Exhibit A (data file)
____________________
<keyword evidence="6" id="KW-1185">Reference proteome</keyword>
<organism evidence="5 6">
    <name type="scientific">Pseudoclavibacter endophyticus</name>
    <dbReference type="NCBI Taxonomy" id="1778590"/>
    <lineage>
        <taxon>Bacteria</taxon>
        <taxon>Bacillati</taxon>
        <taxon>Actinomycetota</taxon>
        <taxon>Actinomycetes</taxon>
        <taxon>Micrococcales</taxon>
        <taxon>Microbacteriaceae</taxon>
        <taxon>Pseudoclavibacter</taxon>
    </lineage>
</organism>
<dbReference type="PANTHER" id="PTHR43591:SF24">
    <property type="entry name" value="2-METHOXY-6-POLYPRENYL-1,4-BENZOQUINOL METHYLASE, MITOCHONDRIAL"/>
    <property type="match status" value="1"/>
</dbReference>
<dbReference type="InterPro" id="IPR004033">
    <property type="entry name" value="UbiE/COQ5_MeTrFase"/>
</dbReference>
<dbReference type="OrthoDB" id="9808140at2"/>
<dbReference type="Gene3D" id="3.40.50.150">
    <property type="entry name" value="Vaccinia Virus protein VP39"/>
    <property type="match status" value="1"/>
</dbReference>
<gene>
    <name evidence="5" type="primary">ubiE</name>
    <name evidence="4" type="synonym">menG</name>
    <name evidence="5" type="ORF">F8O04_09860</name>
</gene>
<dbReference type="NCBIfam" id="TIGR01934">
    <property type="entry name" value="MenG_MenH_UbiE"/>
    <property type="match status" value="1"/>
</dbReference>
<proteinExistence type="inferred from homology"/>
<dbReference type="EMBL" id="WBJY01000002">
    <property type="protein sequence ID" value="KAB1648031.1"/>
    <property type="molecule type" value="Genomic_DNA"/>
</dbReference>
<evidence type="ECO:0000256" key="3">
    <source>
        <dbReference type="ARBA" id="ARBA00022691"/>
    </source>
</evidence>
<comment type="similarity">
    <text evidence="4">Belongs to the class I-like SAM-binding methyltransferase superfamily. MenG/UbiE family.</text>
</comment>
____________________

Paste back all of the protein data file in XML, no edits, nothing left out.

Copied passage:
<keyword evidence="6" id="KW-1185">Reference proteome</keyword>
<organism evidence="5 6">
    <name type="scientific">Pseudoclavibacter endophyticus</name>
    <dbReference type="NCBI Taxonomy" id="1778590"/>
    <lineage>
        <taxon>Bacteria</taxon>
        <taxon>Bacillati</taxon>
        <taxon>Actinomycetota</taxon>
        <taxon>Actinomycetes</taxon>
        <taxon>Micrococcales</taxon>
        <taxon>Microbacteriaceae</taxon>
        <taxon>Pseudoclavibacter</taxon>
    </lineage>
</organism>
<dbReference type="PANTHER" id="PTHR43591:SF24">
    <property type="entry name" value="2-METHOXY-6-POLYPRENYL-1,4-BENZOQUINOL METHYLASE, MITOCHONDRIAL"/>
    <property type="match status" value="1"/>
</dbReference>
<dbReference type="InterPro" id="IPR004033">
    <property type="entry name" value="UbiE/COQ5_MeTrFase"/>
</dbReference>
<dbReference type="OrthoDB" id="9808140at2"/>
<dbReference type="Gene3D" id="3.40.50.150">
    <property type="entry name" value="Vaccinia Virus protein VP39"/>
    <property type="match status" value="1"/>
</dbReference>
<gene>
    <name evidence="5" type="primary">ubiE</name>
    <name evidence="4" type="synonym">menG</name>
    <name evidence="5" type="ORF">F8O04_09860</name>
</gene>
<dbReference type="NCBIfam" id="TIGR01934">
    <property type="entry name" value="MenG_MenH_UbiE"/>
    <property type="match status" value="1"/>
</dbReference>
<proteinExistence type="inferred from homology"/>
<dbReference type="EMBL" id="WBJY01000002">
    <property type="protein sequence ID" value="KAB1648031.1"/>
    <property type="molecule type" value="Genomic_DNA"/>
</dbReference>
<evidence type="ECO:0000256" key="3">
    <source>
        <dbReference type="ARBA" id="ARBA00022691"/>
    </source>
</evidence>
<comment type="similarity">
    <text evidence="4">Belongs to the class I-like SAM-binding methyltransferase superfamily. MenG/UbiE family.</text>
</comment>